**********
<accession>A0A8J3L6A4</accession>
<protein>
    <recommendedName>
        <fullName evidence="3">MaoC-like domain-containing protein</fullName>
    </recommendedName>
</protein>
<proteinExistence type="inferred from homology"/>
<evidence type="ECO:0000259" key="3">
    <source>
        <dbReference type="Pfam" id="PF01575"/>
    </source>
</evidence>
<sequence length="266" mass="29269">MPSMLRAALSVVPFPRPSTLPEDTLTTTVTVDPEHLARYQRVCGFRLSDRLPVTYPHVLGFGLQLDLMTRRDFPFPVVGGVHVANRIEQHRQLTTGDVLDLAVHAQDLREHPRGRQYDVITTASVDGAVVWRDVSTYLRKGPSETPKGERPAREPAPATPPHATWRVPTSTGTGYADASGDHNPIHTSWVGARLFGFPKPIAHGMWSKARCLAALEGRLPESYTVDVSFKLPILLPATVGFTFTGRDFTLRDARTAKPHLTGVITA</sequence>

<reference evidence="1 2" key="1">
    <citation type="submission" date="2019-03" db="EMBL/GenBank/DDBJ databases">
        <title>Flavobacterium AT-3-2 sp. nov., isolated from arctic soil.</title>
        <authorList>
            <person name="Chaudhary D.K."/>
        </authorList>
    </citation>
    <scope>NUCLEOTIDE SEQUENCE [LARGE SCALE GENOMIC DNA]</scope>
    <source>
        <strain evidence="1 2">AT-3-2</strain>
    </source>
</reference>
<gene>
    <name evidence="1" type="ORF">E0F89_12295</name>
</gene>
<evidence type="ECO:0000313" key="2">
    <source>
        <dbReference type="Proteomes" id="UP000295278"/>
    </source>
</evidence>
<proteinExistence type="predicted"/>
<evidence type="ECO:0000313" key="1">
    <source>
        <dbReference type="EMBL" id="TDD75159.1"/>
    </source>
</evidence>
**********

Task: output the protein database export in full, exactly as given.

<accession>A0A8J3L6A4</accession>
<protein>
    <recommendedName>
        <fullName evidence="3">MaoC-like domain-containing protein</fullName>
    </recommendedName>
</protein>
<proteinExistence type="inferred from homology"/>
<evidence type="ECO:0000259" key="3">
    <source>
        <dbReference type="Pfam" id="PF01575"/>
    </source>
</evidence>
<sequence length="266" mass="29269">MPSMLRAALSVVPFPRPSTLPEDTLTTTVTVDPEHLARYQRVCGFRLSDRLPVTYPHVLGFGLQLDLMTRRDFPFPVVGGVHVANRIEQHRQLTTGDVLDLAVHAQDLREHPRGRQYDVITTASVDGAVVWRDVSTYLRKGPSETPKGERPAREPAPATPPHATWRVPTSTGTGYADASGDHNPIHTSWVGARLFGFPKPIAHGMWSKARCLAALEGRLPESYTVDVSFKLPILLPATVGFTFTGRDFTLRDARTAKPHLTGVITA</sequence>

<reference evidence="1 2" key="1">
    <citation type="submission" date="2019-03" db="EMBL/GenBank/DDBJ databases">
        <title>Flavobacterium AT-3-2 sp. nov., isolated from arctic soil.</title>
        <authorList>
            <person name="Chaudhary D.K."/>
        </authorList>
    </citation>
    <scope>NUCLEOTIDE SEQUENCE [LARGE SCALE GENOMIC DNA]</scope>
    <source>
        <strain evidence="1 2">AT-3-2</strain>
    </source>
</reference>
<gene>
    <name evidence="1" type="ORF">E0F89_12295</name>
</gene>
<evidence type="ECO:0000313" key="2">
    <source>
        <dbReference type="Proteomes" id="UP000295278"/>
    </source>
</evidence>
<proteinExistence type="predicted"/>
<evidence type="ECO:0000313" key="1">
    <source>
        <dbReference type="EMBL" id="TDD75159.1"/>
    </source>
</evidence>